Leading with Love: Fund Honors Friend and Mentor Ruth Pittard
AUTHOR – Danielle Strickland
Adam Gerstenmier ’05 was one of seven finalists for a competitive fellowship during his time at Davidson.
After he didn’t get the job, long-time staff member Ruth Pittard told him, “You were the favorite candidate going into the interview and the least favorite coming out.”
Was it hard to hear? Sure. Was it exactly what he needed to hear? Yes.
“Apparently, I lacked real passion and a way to show it,” he said. “Nobody was better positioned to give me that feedback. Rather than ignore it, Ruth chose to have the conversation and was able to help me accept it with humility and also use it as a growth opportunity. I’ve never entered an interview again where I didn’t know what I wanted to say and without preparing for a whole range of potential questions. Failing that interview gave me the feedback I needed to succeed.”
Gerstenmier, who works for the United Nations and lives in Kenya, chose a life of service for the common good, in large part thanks to Pittard. He says few people have had more impact on his life.
Pittard’s “romp in education,” as she calls it, included a variety of roles, including positions in audio visual services, the now-named Alvarez College Union and student life. She was the college’s first director of the Bonner Scholars Program, a nationally recognized community service-based scholarship program that emphasizes love, compassion and leadership through the values of civic engagement, community building, diversity, international perspective, social justice, spiritual exploration and wellness. This year, the program celebrates 30 years at Davidson.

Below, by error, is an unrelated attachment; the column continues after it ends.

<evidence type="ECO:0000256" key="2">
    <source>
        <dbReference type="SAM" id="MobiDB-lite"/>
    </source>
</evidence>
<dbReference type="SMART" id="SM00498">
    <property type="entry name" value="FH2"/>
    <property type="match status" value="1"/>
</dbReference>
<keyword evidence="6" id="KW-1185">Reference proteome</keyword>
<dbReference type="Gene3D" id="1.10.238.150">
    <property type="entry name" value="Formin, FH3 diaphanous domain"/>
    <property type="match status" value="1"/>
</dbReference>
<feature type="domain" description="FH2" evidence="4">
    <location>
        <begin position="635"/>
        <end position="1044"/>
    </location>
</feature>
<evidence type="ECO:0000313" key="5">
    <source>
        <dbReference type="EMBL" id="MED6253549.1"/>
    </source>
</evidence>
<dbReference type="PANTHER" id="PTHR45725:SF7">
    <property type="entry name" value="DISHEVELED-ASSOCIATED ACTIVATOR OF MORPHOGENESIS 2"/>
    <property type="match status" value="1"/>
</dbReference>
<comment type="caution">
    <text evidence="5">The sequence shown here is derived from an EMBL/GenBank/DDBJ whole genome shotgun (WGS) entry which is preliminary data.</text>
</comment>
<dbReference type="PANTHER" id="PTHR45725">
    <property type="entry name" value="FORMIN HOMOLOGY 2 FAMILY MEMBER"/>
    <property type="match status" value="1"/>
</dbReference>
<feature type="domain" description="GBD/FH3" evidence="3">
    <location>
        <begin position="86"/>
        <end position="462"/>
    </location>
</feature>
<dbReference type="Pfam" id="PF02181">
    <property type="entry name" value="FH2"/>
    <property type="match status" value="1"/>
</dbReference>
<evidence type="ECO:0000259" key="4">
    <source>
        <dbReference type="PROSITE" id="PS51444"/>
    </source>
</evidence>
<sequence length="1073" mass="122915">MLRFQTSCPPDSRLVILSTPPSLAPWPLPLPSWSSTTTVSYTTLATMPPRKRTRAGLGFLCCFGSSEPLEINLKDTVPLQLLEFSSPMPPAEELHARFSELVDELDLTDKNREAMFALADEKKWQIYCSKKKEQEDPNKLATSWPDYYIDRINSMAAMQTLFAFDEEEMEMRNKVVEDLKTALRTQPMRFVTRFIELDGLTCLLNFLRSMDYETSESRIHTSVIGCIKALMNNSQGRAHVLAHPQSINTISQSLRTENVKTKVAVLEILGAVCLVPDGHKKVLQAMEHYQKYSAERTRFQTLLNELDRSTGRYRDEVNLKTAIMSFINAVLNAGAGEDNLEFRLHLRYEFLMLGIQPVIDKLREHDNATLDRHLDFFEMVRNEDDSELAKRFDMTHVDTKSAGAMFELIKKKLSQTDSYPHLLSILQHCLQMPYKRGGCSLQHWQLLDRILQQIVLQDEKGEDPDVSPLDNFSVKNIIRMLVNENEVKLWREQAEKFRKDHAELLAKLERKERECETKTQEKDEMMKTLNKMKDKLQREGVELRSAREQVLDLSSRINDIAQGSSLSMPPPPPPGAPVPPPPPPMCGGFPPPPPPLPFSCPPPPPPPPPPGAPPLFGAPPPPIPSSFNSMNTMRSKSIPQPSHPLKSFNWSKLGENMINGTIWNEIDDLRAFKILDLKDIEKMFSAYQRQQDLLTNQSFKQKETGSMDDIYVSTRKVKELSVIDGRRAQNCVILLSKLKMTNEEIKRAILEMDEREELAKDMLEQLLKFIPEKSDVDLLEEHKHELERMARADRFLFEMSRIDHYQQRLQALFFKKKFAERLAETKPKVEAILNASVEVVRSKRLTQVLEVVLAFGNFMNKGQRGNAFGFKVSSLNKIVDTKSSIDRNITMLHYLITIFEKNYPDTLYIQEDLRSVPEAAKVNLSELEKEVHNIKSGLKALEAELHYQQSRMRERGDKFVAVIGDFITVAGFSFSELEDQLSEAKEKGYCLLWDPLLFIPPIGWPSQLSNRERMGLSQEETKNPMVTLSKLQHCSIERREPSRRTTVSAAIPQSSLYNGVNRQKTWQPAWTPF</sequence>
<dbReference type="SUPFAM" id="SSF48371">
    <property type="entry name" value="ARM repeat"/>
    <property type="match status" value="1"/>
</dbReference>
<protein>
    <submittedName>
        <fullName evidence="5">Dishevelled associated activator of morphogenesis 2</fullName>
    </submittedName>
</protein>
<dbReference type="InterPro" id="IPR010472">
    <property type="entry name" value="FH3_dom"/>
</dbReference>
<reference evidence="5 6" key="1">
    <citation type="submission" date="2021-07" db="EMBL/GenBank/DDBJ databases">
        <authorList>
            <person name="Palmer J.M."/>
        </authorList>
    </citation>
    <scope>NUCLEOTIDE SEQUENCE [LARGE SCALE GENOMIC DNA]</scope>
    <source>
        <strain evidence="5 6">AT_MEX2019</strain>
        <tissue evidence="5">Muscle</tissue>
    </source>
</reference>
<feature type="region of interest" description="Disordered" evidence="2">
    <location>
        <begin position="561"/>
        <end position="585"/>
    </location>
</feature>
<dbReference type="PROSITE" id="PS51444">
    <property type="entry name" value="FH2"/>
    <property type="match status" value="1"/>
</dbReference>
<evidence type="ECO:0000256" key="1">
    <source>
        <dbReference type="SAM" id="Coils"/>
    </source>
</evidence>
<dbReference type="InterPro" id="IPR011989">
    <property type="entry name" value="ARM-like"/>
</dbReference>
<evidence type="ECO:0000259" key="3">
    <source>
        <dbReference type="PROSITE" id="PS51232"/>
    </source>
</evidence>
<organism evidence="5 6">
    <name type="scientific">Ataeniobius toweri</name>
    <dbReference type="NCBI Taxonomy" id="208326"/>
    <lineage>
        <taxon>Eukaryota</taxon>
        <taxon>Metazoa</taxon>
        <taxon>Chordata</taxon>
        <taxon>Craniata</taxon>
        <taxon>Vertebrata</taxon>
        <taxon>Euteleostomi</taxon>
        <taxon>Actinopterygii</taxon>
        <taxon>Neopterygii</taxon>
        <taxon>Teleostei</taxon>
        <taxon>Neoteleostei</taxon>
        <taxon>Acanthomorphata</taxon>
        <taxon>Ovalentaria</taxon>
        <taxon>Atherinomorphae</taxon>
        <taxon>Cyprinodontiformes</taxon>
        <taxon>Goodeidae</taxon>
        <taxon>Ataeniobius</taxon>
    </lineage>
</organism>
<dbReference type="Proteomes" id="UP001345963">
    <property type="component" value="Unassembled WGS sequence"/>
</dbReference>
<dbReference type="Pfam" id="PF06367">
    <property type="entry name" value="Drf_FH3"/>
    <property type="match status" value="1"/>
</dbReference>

Pittard retired in 2005 as the assistant dean of community service after nearly 30 years with the college and currently lives in Black Mountain, North Carolina. To honor Pittard’s lasting impact on the Davidson community, Michelle Levin ’06 and Brika Eklund ’06 have established the Ruth Pittard Fund for Love in Action, in partnership with the college’s Center for Civic Engagement. The fund will support summer internship opportunities in perpetuity through the center. Anyone wishing to honor Pittard’s many contributions is encouraged to make a gift here.
Beth Maczka ’85, a former YWCA CEO who is now pursuing a master of theological studies degree at Vanderbilt University, recalls the ways Pittard worked in her life, creating opportunity and instilling confidence.
“As a freshman, I needed a job, and Ruth taught me how to thread the reel-to-reel projector to show movies in Love Auditorium on Friday nights,” she said. “She also stepped in when I was worried about raising money to travel to India the summer before my junior year. This was before there were dedicated scholarships for this kind of thing. Ruth gave me the first $50 toward my goal and convinced me to raise the rest—and I did.”
Laura Pepper ’07 holds tight to lessons learned from Pittard as well.
“She mentioned how she applied for new jobs every year, and a big part of it was so she could learn about other organizations,” recalled Pepper, who works for Duke Energy in Charlotte, North Carolina. “I remember Ruth talking about how these interviews often led to partnerships and connections with people. I still tell people about this because I think it represents such a beautiful perspective on life—seeing something for all its possibilities and always looking for ways to build community.”
These are the kinds of stories you get when you ask about Pittard’s impact as a Davidson staff member and every day since. She cares enough to have the hard conversations, and she always sees what something—or someone—could become.
Pittard calls Davidson the defining experience of her life.
“Every day, I experienced something that helped me grow and be joyous,” she said. “It’s a place where so much is possible, and that possibility exists because of the people. Students who appear at Davidson are some of the finest people I know.”
Bonner Scholars are required to complete 280 hours of community service per year. Pittard recalls one student who was logging his hours each semester as expected, but she suspected he might not truly be completing them. She wondered, but she never questioned him.